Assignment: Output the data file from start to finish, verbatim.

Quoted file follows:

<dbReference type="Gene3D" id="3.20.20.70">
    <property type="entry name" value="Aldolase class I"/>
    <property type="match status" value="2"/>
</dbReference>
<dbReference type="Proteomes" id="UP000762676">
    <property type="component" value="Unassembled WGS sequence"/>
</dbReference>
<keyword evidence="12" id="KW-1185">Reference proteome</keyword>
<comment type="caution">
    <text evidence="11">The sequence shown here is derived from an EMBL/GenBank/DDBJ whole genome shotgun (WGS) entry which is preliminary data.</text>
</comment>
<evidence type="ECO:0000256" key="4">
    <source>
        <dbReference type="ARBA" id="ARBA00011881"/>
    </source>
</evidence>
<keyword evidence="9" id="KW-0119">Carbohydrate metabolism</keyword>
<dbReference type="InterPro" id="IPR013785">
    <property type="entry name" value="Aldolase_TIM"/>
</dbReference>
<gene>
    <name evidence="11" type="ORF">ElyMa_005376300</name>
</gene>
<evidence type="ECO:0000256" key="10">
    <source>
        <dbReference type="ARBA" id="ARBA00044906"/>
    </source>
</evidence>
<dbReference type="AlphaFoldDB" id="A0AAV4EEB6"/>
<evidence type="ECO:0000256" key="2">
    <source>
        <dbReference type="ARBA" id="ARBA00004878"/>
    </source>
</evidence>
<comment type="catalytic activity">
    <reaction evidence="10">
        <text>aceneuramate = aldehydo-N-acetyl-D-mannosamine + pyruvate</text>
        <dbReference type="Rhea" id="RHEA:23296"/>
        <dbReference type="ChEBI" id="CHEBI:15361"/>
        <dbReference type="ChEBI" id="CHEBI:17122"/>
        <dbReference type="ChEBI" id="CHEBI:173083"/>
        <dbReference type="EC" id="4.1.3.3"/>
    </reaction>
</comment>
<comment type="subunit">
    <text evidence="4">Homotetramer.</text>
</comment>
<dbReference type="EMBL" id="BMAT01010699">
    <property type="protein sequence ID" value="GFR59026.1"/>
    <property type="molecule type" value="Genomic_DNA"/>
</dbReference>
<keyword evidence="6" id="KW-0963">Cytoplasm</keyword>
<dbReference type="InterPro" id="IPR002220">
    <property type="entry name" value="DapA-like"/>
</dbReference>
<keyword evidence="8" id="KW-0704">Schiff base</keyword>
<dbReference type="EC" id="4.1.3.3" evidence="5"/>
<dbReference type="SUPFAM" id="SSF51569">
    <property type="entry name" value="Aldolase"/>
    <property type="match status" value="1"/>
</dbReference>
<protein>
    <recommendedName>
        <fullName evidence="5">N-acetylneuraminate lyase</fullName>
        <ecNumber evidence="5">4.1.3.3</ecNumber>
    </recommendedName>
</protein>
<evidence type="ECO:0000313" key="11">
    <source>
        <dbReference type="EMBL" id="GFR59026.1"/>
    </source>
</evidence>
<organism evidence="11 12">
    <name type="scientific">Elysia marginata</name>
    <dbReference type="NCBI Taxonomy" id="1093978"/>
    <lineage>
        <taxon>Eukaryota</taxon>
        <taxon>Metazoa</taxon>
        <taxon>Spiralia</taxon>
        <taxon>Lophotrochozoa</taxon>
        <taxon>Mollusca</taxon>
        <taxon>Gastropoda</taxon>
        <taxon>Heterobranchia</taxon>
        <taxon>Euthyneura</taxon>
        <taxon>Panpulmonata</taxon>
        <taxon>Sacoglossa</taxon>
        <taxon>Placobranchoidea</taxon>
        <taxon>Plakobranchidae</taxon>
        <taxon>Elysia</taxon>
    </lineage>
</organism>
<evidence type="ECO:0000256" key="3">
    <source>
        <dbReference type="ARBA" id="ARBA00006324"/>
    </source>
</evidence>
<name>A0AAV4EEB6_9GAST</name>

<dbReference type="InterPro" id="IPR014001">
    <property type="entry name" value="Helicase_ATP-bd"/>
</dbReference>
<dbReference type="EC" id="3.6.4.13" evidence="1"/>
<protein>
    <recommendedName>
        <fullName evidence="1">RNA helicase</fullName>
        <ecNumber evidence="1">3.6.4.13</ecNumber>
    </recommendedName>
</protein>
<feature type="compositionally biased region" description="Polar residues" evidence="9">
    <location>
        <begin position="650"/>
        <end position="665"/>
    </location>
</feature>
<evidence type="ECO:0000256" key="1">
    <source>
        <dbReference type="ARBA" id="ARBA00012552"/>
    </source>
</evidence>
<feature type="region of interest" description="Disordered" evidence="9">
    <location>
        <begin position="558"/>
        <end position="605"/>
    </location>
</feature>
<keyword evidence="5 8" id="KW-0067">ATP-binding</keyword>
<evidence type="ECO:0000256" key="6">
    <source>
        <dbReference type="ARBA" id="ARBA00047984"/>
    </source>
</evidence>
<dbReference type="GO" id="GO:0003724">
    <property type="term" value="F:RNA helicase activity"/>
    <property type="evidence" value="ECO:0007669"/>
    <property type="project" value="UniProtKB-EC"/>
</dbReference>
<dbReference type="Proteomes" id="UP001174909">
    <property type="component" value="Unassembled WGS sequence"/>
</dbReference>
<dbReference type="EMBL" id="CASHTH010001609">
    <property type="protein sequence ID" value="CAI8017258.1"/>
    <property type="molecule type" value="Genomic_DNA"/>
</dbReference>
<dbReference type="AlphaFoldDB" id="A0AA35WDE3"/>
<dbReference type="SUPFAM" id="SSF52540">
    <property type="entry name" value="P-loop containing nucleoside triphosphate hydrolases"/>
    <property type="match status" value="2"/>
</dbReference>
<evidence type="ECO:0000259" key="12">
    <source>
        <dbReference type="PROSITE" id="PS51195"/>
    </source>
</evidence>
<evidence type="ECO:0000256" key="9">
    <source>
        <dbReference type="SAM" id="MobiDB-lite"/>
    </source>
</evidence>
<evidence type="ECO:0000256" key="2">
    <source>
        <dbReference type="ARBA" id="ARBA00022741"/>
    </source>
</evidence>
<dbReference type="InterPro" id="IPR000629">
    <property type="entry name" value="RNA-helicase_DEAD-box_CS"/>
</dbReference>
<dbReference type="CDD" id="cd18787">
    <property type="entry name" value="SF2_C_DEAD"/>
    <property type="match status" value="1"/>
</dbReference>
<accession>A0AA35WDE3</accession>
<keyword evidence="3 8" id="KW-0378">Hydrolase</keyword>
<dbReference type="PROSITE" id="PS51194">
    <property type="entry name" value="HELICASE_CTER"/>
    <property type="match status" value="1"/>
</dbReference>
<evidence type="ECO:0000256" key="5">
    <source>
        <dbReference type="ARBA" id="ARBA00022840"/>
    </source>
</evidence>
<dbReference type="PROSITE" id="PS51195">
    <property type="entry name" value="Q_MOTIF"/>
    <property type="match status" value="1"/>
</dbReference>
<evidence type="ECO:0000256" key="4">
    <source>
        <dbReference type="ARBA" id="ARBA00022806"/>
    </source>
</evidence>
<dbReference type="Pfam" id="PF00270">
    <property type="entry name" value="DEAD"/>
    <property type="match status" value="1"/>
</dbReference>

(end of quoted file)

<dbReference type="Gene3D" id="3.20.20.70">
    <property type="entry name" value="Aldolase class I"/>
    <property type="match status" value="2"/>
</dbReference>
<dbReference type="Proteomes" id="UP000762676">
    <property type="component" value="Unassembled WGS sequence"/>
</dbReference>
<keyword evidence="12" id="KW-1185">Reference proteome</keyword>
<comment type="caution">
    <text evidence="11">The sequence shown here is derived from an EMBL/GenBank/DDBJ whole genome shotgun (WGS) entry which is preliminary data.</text>
</comment>
<evidence type="ECO:0000256" key="4">
    <source>
        <dbReference type="ARBA" id="ARBA00011881"/>
    </source>
</evidence>
<keyword evidence="9" id="KW-0119">Carbohydrate metabolism</keyword>
<dbReference type="InterPro" id="IPR013785">
    <property type="entry name" value="Aldolase_TIM"/>
</dbReference>
<gene>
    <name evidence="11" type="ORF">ElyMa_005376300</name>
</gene>
<evidence type="ECO:0000256" key="10">
    <source>
        <dbReference type="ARBA" id="ARBA00044906"/>
    </source>
</evidence>
<dbReference type="AlphaFoldDB" id="A0AAV4EEB6"/>
<evidence type="ECO:0000256" key="2">
    <source>
        <dbReference type="ARBA" id="ARBA00004878"/>
    </source>
</evidence>
<comment type="catalytic activity">
    <reaction evidence="10">
        <text>aceneuramate = aldehydo-N-acetyl-D-mannosamine + pyruvate</text>
        <dbReference type="Rhea" id="RHEA:23296"/>
        <dbReference type="ChEBI" id="CHEBI:15361"/>
        <dbReference type="ChEBI" id="CHEBI:17122"/>
        <dbReference type="ChEBI" id="CHEBI:173083"/>
        <dbReference type="EC" id="4.1.3.3"/>
    </reaction>
</comment>
<comment type="subunit">
    <text evidence="4">Homotetramer.</text>
</comment>
<dbReference type="EMBL" id="BMAT01010699">
    <property type="protein sequence ID" value="GFR59026.1"/>
    <property type="molecule type" value="Genomic_DNA"/>
</dbReference>
<keyword evidence="6" id="KW-0963">Cytoplasm</keyword>
<dbReference type="InterPro" id="IPR002220">
    <property type="entry name" value="DapA-like"/>
</dbReference>
<keyword evidence="8" id="KW-0704">Schiff base</keyword>
<dbReference type="EC" id="4.1.3.3" evidence="5"/>
<dbReference type="SUPFAM" id="SSF51569">
    <property type="entry name" value="Aldolase"/>
    <property type="match status" value="1"/>
</dbReference>
<protein>
    <recommendedName>
        <fullName evidence="5">N-acetylneuraminate lyase</fullName>
        <ecNumber evidence="5">4.1.3.3</ecNumber>
    </recommendedName>
</protein>
<evidence type="ECO:0000313" key="11">
    <source>
        <dbReference type="EMBL" id="GFR59026.1"/>
    </source>
</evidence>
<organism evidence="11 12">
    <name type="scientific">Elysia marginata</name>
    <dbReference type="NCBI Taxonomy" id="1093978"/>
    <lineage>
        <taxon>Eukaryota</taxon>
        <taxon>Metazoa</taxon>
        <taxon>Spiralia</taxon>
        <taxon>Lophotrochozoa</taxon>
        <taxon>Mollusca</taxon>
        <taxon>Gastropoda</taxon>
        <taxon>Heterobranchia</taxon>
        <taxon>Euthyneura</taxon>
        <taxon>Panpulmonata</taxon>
        <taxon>Sacoglossa</taxon>
        <taxon>Placobranchoidea</taxon>
        <taxon>Plakobranchidae</taxon>
        <taxon>Elysia</taxon>
    </lineage>
</organism>
<evidence type="ECO:0000256" key="3">
    <source>
        <dbReference type="ARBA" id="ARBA00006324"/>
    </source>
</evidence>
<name>A0AAV4EEB6_9GAST</name>

<dbReference type="InterPro" id="IPR014001">
    <property type="entry name" value="Helicase_ATP-bd"/>
</dbReference>
<dbReference type="EC" id="3.6.4.13" evidence="1"/>
<protein>
    <recommendedName>
        <fullName evidence="1">RNA helicase</fullName>
        <ecNumber evidence="1">3.6.4.13</ecNumber>
    </recommendedName>
</protein>
<feature type="compositionally biased region" description="Polar residues" evidence="9">
    <location>
        <begin position="650"/>
        <end position="665"/>
    </location>
</feature>
<evidence type="ECO:0000256" key="1">
    <source>
        <dbReference type="ARBA" id="ARBA00012552"/>
    </source>
</evidence>
<feature type="region of interest" description="Disordered" evidence="9">
    <location>
        <begin position="558"/>
        <end position="605"/>
    </location>
</feature>
<keyword evidence="5 8" id="KW-0067">ATP-binding</keyword>
<evidence type="ECO:0000256" key="6">
    <source>
        <dbReference type="ARBA" id="ARBA00047984"/>
    </source>
</evidence>
<dbReference type="GO" id="GO:0003724">
    <property type="term" value="F:RNA helicase activity"/>
    <property type="evidence" value="ECO:0007669"/>
    <property type="project" value="UniProtKB-EC"/>
</dbReference>
<dbReference type="Proteomes" id="UP001174909">
    <property type="component" value="Unassembled WGS sequence"/>
</dbReference>
<dbReference type="EMBL" id="CASHTH010001609">
    <property type="protein sequence ID" value="CAI8017258.1"/>
    <property type="molecule type" value="Genomic_DNA"/>
</dbReference>
<dbReference type="AlphaFoldDB" id="A0AA35WDE3"/>
<dbReference type="SUPFAM" id="SSF52540">
    <property type="entry name" value="P-loop containing nucleoside triphosphate hydrolases"/>
    <property type="match status" value="2"/>
</dbReference>
<evidence type="ECO:0000259" key="12">
    <source>
        <dbReference type="PROSITE" id="PS51195"/>
    </source>
</evidence>
<evidence type="ECO:0000256" key="9">
    <source>
        <dbReference type="SAM" id="MobiDB-lite"/>
    </source>
</evidence>
<evidence type="ECO:0000256" key="2">
    <source>
        <dbReference type="ARBA" id="ARBA00022741"/>
    </source>
</evidence>
<dbReference type="InterPro" id="IPR000629">
    <property type="entry name" value="RNA-helicase_DEAD-box_CS"/>
</dbReference>
<dbReference type="CDD" id="cd18787">
    <property type="entry name" value="SF2_C_DEAD"/>
    <property type="match status" value="1"/>
</dbReference>
<accession>A0AA35WDE3</accession>
<keyword evidence="3 8" id="KW-0378">Hydrolase</keyword>
<dbReference type="PROSITE" id="PS51194">
    <property type="entry name" value="HELICASE_CTER"/>
    <property type="match status" value="1"/>
</dbReference>
<evidence type="ECO:0000256" key="5">
    <source>
        <dbReference type="ARBA" id="ARBA00022840"/>
    </source>
</evidence>
<dbReference type="PROSITE" id="PS51195">
    <property type="entry name" value="Q_MOTIF"/>
    <property type="match status" value="1"/>
</dbReference>
<evidence type="ECO:0000256" key="4">
    <source>
        <dbReference type="ARBA" id="ARBA00022806"/>
    </source>
</evidence>
<dbReference type="Pfam" id="PF00270">
    <property type="entry name" value="DEAD"/>
    <property type="match status" value="1"/>
</dbReference>